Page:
Buy/Drive/Burn: Sporty Compact Sedans From 2006
In the last edition of Buy/Drive/Burn, we concerned ourselves with unpopular large luxury sedans. The general B&B consensus at the end of the day was that none of them were a great purchase idea (see, you’re getting the point now). In the comments, Brian E. suggested we cover a trio of compact-ish sporty sedans he evaluated in real life, back in 2006.
So let’s travel to those days before the Great Recession and pick apart some sporty import sedans. By they way, they all have automatic transmissions.
The first-generation TSX was introduced for the 2004 model year as replacement for the aged Integra, which wrapped up its tenure in 2001. Underneath the badging and bumpers, it’s a Euro and Japanese domestic market Accord. In 2006, slight modifications to front and rear trim updated the design, installed fog lamps, and added five horsepower to the inline-four engine. The 2.0 K-series engine from the Accord is the only mill available, sending 200 horsepower through the five-speed auto.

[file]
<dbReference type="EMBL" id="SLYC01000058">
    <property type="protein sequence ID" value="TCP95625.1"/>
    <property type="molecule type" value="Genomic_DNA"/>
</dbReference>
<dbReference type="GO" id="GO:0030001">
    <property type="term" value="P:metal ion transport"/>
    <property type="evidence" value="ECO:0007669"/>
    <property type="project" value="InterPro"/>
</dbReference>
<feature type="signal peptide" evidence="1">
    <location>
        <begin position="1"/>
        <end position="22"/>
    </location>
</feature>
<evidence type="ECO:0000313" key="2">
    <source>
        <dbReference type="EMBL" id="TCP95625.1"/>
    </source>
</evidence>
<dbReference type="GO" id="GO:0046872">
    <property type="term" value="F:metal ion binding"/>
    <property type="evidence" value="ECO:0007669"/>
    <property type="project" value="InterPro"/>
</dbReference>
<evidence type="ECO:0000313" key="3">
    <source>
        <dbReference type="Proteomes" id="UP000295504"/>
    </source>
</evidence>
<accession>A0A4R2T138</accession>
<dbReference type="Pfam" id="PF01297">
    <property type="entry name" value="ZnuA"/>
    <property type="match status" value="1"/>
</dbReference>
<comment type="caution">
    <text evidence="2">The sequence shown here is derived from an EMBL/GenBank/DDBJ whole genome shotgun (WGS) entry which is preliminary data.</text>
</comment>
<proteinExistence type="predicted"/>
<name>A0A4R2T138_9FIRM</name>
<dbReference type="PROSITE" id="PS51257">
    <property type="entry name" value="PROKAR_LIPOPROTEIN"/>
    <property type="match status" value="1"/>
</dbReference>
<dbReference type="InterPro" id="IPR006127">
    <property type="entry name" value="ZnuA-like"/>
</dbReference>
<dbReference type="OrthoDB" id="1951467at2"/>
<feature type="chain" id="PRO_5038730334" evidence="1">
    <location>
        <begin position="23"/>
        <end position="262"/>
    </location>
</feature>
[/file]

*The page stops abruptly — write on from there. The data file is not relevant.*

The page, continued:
The remarkably long-lived second-generation 9-3 debuted in 2003, and would continue through the 2011 model year until Saab closed its doors. Though the first-generation 9-3 played the role of successor to the popular 900 hatchback model, the second generation pushed forward without a hatchback — on offer were sedan and wagon versions, as well as a convertible. Revised engine offerings in 2006 coincided with the discontinuation of the Linear and Arc trims in North America (V6 trims were still called Vector). Both trims were replaced with the 2.0T trim, powered by a 210 horsepower turbo four.
Volkswagen Jetta GLI
Our only brand new competitor, Volkswagen’s fifth-generation Jetta, filled dealer lots between 2006 and 2011. The Jetta sat on a world platform that was also used by Audi, Seat, and Skoda. North American Jettas was assembled in Mexico, just like their MKIV predecessors. Today’s Jetta is a GLI trim (known as Sportline in other markets), which swapped out the standard seats with sportier buckets and lowered the profile of both the wheels and the car itself; the GLI sat .59 inches lower than standard models. Power came from a 2.0-liter like the rest of our trio, specifically the FSI version. That engine provided 197 horsepower, traveling through the front wheels via the six-speed DSG automatic.
Three small-medium sedans for the 2006 consumer. Which one do you sign and drive?
[Images: Acura, GM, Volkswagen]
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